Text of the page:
However they got into these mortgages, the vast majority of people struggling to save their homes are probably going through something like what we went through when we lost ours. Losing our home was the worst thing that happened in my childhood, and it surely has colored how I view the world since. It plays hell on your self-esteem and sense of security, I’ll tell you that.

After the foreclosure, we moved a mile away to a shabby duplex, our side of which rented for $600 a month. My dad got sick again and that payment proved too much and they had to move to a $475 a month apartment in a complex once known for its swinging singles scene in the 1970s, but since better known for its drug dealers. His medical bills soon forced my parents into bankruptcy.

They bounced around and eventually moved up to a rental house (fortunately, by this time I was off at college, able to go because of a full-ride scholarship from the state). My mom went to school and got her associate’s degree and now has a good career as a medical transcriptionist. My dad was no longer able to do backbreaking labor, but he became a truck driver. They slowly got back on their feet.

They had an unfortunate brush with the mortgage industry a few years ago, though. They finally purchased another home then with a conventional fixed mortgage in the fall of 2001. But in 2005, they refinanced. I was in New York by then, but I warned them repeatedly: don’t get an adjustable-rate mortgage. Interest rates will only go up. My folks didn’t. Or thought they hadn’t.

But guess what? An unscrupulous broker had added an ARM to the mortgage —against their expressed wishes and unbeknownst to them. My folks didn’t notice it at the closing, or indeed, until they decided to move outside of town a couple of years later. They also learned that the broker had put a big fat pre-payment penalty on the note to boot. Like most people, they didn’t understand the fine print. Their fault was in trusting someone who they thought was on their side (They had to structure a lease-purchase agreement with a buyer to avoid the big pre-payment penalty).

Both terms, it should be noted, increased the broker’s commission and increased the mortgage’s value on the secondary market—the one that is blowing up now all around the world.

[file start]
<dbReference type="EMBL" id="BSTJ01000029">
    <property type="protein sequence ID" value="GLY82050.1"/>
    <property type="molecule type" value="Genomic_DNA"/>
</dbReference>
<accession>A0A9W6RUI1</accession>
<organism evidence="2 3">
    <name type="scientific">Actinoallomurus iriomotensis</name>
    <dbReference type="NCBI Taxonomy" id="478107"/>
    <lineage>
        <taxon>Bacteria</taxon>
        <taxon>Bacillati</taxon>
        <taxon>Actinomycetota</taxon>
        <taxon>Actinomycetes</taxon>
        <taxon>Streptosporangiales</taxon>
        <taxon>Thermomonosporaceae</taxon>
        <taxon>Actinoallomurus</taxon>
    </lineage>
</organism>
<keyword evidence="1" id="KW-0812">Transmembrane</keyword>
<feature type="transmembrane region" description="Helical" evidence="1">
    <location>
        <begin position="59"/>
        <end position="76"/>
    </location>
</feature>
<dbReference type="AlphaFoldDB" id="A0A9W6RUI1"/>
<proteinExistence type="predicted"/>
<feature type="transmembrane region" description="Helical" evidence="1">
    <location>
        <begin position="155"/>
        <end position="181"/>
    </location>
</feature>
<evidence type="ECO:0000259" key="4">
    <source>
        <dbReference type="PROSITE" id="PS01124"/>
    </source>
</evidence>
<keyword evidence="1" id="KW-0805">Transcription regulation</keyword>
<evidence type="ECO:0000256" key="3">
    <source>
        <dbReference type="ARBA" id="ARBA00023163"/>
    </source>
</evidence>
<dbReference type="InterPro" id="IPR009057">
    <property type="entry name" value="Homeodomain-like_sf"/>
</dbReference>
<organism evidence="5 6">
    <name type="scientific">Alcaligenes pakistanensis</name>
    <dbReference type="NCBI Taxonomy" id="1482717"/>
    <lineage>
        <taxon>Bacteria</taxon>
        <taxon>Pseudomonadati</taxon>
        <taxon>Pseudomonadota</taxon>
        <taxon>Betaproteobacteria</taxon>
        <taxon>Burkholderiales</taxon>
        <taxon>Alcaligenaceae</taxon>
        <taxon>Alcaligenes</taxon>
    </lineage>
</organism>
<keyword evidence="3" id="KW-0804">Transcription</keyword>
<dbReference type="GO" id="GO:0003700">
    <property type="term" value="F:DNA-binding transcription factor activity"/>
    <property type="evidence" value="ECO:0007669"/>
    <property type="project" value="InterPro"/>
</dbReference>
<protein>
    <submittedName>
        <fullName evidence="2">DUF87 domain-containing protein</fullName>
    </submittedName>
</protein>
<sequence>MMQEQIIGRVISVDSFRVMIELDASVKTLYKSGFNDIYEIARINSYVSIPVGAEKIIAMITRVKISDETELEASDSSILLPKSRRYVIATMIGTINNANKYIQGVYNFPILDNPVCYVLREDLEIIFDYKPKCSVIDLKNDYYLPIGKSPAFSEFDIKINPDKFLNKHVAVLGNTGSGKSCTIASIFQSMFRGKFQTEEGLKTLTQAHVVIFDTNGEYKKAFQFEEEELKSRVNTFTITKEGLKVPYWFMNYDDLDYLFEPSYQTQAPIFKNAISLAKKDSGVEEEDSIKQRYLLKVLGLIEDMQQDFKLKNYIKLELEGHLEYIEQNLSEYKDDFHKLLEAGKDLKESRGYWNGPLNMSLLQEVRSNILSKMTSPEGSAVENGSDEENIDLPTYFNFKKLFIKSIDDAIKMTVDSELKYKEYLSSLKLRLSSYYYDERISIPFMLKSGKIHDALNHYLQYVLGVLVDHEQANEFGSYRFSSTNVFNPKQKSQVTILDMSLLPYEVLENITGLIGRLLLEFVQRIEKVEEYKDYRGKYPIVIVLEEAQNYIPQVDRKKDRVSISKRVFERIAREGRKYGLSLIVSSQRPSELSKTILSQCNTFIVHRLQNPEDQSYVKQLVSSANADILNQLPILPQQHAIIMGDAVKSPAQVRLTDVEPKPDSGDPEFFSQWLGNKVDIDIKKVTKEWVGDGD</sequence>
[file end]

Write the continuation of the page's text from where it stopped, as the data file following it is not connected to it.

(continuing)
Most people aren’t losing their homes today because they’re sick and can’t work, though that’s surely not a tiny number. Others lost their jobs, or their lives got complicated by divorce or some other family trauma. And many others got put into balloon mortgages or option ARMs they didn’t understand, or were refinanced into ones they couldn’t afford, by some crooked broker. Or they just simply bought too much house, egged on by marketers and a culture that says spend, spend, spend.

However they got into foreclosure, my heart goes out to them. I remember what it’s like.

Fifteen years after we lost our home on 56th street in Tulsa, I’m glad to report that my folks are doing okay. Two years ago, they were able to get out of the second house and buy that property outside of town. They’re trying to pay extra on this note so they can pay it off —30 year fixed at 6 percent—in their early 70’s, God willing. They’d be about ready to burn the mortgage on the first house if they hadn’t lost it.

So, we’re all right. Most of these Americans losing their homes may be, too, though only after huge setbacks that will make them far less secure financially than they would have been for the rest of their lives.

My sister and I both went to college. I’m a journalist, newly married, and she’s raising a family. A few months ago she and her husband moved across the street from my parents… into a house bought from someone who could no longer afford the payments.

Me and my wife? We rent.

Ryan Chittum is a former Wall Street Journal reporter, and deputy editor of The Audit, CJR's business section. If you see notable business journalism, give him a heads-up at rc2538@columbia.edu.